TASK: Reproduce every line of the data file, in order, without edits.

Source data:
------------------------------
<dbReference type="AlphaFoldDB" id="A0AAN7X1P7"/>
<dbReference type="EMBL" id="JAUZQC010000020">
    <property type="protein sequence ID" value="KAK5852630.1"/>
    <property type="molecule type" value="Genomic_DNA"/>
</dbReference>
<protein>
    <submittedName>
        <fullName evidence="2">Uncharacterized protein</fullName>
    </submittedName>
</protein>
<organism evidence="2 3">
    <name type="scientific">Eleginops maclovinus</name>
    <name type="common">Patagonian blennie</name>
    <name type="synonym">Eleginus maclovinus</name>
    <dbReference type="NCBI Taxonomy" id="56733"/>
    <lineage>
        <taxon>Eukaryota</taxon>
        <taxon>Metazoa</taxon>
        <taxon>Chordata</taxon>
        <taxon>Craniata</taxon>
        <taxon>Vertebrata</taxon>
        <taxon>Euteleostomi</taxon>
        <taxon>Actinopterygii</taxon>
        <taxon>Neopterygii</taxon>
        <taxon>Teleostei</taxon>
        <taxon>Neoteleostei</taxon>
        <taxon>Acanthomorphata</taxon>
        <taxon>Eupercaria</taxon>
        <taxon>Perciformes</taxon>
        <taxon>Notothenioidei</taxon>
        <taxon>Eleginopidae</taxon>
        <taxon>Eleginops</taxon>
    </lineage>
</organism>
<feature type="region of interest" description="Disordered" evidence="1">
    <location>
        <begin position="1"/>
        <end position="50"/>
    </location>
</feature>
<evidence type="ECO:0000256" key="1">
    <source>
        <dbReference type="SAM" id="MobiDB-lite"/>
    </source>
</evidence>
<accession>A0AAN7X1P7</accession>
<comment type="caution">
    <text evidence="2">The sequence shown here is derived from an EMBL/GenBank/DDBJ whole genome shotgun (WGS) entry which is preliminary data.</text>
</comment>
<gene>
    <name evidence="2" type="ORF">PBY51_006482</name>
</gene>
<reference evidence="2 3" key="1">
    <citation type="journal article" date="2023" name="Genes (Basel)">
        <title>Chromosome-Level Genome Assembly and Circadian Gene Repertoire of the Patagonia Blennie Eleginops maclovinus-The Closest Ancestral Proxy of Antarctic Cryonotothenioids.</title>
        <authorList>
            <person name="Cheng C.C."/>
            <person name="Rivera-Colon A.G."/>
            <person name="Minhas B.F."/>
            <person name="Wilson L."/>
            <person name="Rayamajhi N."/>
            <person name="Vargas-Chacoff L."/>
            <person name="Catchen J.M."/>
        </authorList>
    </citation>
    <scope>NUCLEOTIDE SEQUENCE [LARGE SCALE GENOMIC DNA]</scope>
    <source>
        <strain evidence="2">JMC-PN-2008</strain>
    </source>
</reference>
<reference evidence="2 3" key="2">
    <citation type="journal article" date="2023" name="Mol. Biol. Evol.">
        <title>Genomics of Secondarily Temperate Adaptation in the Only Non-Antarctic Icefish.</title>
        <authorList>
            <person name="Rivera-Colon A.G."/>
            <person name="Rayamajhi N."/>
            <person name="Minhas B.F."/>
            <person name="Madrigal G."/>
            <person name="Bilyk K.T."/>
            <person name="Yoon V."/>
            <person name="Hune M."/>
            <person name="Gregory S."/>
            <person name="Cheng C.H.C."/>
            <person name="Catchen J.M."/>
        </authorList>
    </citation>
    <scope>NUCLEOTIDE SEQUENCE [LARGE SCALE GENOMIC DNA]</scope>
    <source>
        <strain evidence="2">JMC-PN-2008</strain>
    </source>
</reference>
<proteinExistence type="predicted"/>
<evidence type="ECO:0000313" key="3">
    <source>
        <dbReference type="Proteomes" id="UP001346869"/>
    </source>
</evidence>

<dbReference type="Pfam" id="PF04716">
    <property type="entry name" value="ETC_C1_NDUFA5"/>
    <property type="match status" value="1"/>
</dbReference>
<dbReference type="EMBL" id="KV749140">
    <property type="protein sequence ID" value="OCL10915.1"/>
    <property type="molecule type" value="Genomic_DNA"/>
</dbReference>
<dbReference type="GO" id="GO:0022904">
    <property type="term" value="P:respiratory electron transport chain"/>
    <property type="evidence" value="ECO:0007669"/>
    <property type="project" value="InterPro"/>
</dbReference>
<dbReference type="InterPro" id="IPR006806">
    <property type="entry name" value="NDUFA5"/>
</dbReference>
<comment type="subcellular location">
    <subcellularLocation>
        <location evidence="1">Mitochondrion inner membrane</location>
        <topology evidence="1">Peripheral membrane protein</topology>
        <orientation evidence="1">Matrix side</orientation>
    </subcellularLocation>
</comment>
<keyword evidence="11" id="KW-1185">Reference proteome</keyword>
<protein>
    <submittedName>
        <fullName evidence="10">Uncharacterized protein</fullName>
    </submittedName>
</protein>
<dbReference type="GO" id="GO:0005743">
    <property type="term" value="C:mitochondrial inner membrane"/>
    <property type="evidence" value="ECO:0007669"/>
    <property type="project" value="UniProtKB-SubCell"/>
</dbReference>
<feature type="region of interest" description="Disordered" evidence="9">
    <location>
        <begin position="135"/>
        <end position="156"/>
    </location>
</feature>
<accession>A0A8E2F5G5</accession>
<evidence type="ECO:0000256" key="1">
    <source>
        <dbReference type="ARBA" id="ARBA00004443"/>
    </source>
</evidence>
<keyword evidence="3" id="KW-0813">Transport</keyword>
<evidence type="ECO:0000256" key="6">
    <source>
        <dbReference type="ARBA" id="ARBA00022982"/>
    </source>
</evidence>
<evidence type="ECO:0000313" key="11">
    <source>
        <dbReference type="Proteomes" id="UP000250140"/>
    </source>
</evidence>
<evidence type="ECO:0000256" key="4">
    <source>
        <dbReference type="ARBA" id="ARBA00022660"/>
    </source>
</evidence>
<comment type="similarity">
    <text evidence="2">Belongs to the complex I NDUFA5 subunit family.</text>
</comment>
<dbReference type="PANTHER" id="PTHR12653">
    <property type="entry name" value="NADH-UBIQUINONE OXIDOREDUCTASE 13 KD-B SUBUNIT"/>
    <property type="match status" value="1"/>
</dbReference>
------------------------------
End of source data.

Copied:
<dbReference type="AlphaFoldDB" id="A0AAN7X1P7"/>
<dbReference type="EMBL" id="JAUZQC010000020">
    <property type="protein sequence ID" value="KAK5852630.1"/>
    <property type="molecule type" value="Genomic_DNA"/>
</dbReference>
<protein>
    <submittedName>
        <fullName evidence="2">Uncharacterized protein</fullName>
    </submittedName>
</protein>
<organism evidence="2 3">
    <name type="scientific">Eleginops maclovinus</name>
    <name type="common">Patagonian blennie</name>
    <name type="synonym">Eleginus maclovinus</name>
    <dbReference type="NCBI Taxonomy" id="56733"/>
    <lineage>
        <taxon>Eukaryota</taxon>
        <taxon>Metazoa</taxon>
        <taxon>Chordata</taxon>
        <taxon>Craniata</taxon>
        <taxon>Vertebrata</taxon>
        <taxon>Euteleostomi</taxon>
        <taxon>Actinopterygii</taxon>
        <taxon>Neopterygii</taxon>
        <taxon>Teleostei</taxon>
        <taxon>Neoteleostei</taxon>
        <taxon>Acanthomorphata</taxon>
        <taxon>Eupercaria</taxon>
        <taxon>Perciformes</taxon>
        <taxon>Notothenioidei</taxon>
        <taxon>Eleginopidae</taxon>
        <taxon>Eleginops</taxon>
    </lineage>
</organism>
<feature type="region of interest" description="Disordered" evidence="1">
    <location>
        <begin position="1"/>
        <end position="50"/>
    </location>
</feature>
<evidence type="ECO:0000256" key="1">
    <source>
        <dbReference type="SAM" id="MobiDB-lite"/>
    </source>
</evidence>
<accession>A0AAN7X1P7</accession>
<comment type="caution">
    <text evidence="2">The sequence shown here is derived from an EMBL/GenBank/DDBJ whole genome shotgun (WGS) entry which is preliminary data.</text>
</comment>
<gene>
    <name evidence="2" type="ORF">PBY51_006482</name>
</gene>
<reference evidence="2 3" key="1">
    <citation type="journal article" date="2023" name="Genes (Basel)">
        <title>Chromosome-Level Genome Assembly and Circadian Gene Repertoire of the Patagonia Blennie Eleginops maclovinus-The Closest Ancestral Proxy of Antarctic Cryonotothenioids.</title>
        <authorList>
            <person name="Cheng C.C."/>
            <person name="Rivera-Colon A.G."/>
            <person name="Minhas B.F."/>
            <person name="Wilson L."/>
            <person name="Rayamajhi N."/>
            <person name="Vargas-Chacoff L."/>
            <person name="Catchen J.M."/>
        </authorList>
    </citation>
    <scope>NUCLEOTIDE SEQUENCE [LARGE SCALE GENOMIC DNA]</scope>
    <source>
        <strain evidence="2">JMC-PN-2008</strain>
    </source>
</reference>
<reference evidence="2 3" key="2">
    <citation type="journal article" date="2023" name="Mol. Biol. Evol.">
        <title>Genomics of Secondarily Temperate Adaptation in the Only Non-Antarctic Icefish.</title>
        <authorList>
            <person name="Rivera-Colon A.G."/>
            <person name="Rayamajhi N."/>
            <person name="Minhas B.F."/>
            <person name="Madrigal G."/>
            <person name="Bilyk K.T."/>
            <person name="Yoon V."/>
            <person name="Hune M."/>
            <person name="Gregory S."/>
            <person name="Cheng C.H.C."/>
            <person name="Catchen J.M."/>
        </authorList>
    </citation>
    <scope>NUCLEOTIDE SEQUENCE [LARGE SCALE GENOMIC DNA]</scope>
    <source>
        <strain evidence="2">JMC-PN-2008</strain>
    </source>
</reference>
<proteinExistence type="predicted"/>
<evidence type="ECO:0000313" key="3">
    <source>
        <dbReference type="Proteomes" id="UP001346869"/>
    </source>
</evidence>

<dbReference type="Pfam" id="PF04716">
    <property type="entry name" value="ETC_C1_NDUFA5"/>
    <property type="match status" value="1"/>
</dbReference>
<dbReference type="EMBL" id="KV749140">
    <property type="protein sequence ID" value="OCL10915.1"/>
    <property type="molecule type" value="Genomic_DNA"/>
</dbReference>
<dbReference type="GO" id="GO:0022904">
    <property type="term" value="P:respiratory electron transport chain"/>
    <property type="evidence" value="ECO:0007669"/>
    <property type="project" value="InterPro"/>
</dbReference>
<dbReference type="InterPro" id="IPR006806">
    <property type="entry name" value="NDUFA5"/>
</dbReference>
<comment type="subcellular location">
    <subcellularLocation>
        <location evidence="1">Mitochondrion inner membrane</location>
        <topology evidence="1">Peripheral membrane protein</topology>
        <orientation evidence="1">Matrix side</orientation>
    </subcellularLocation>
</comment>
<keyword evidence="11" id="KW-1185">Reference proteome</keyword>
<protein>
    <submittedName>
        <fullName evidence="10">Uncharacterized protein</fullName>
    </submittedName>
</protein>
<dbReference type="GO" id="GO:0005743">
    <property type="term" value="C:mitochondrial inner membrane"/>
    <property type="evidence" value="ECO:0007669"/>
    <property type="project" value="UniProtKB-SubCell"/>
</dbReference>
<feature type="region of interest" description="Disordered" evidence="9">
    <location>
        <begin position="135"/>
        <end position="156"/>
    </location>
</feature>
<accession>A0A8E2F5G5</accession>
<evidence type="ECO:0000256" key="1">
    <source>
        <dbReference type="ARBA" id="ARBA00004443"/>
    </source>
</evidence>
<keyword evidence="3" id="KW-0813">Transport</keyword>
<evidence type="ECO:0000256" key="6">
    <source>
        <dbReference type="ARBA" id="ARBA00022982"/>
    </source>
</evidence>
<evidence type="ECO:0000313" key="11">
    <source>
        <dbReference type="Proteomes" id="UP000250140"/>
    </source>
</evidence>
<evidence type="ECO:0000256" key="4">
    <source>
        <dbReference type="ARBA" id="ARBA00022660"/>
    </source>
</evidence>
<comment type="similarity">
    <text evidence="2">Belongs to the complex I NDUFA5 subunit family.</text>
</comment>
<dbReference type="PANTHER" id="PTHR12653">
    <property type="entry name" value="NADH-UBIQUINONE OXIDOREDUCTASE 13 KD-B SUBUNIT"/>
    <property type="match status" value="1"/>
</dbReference>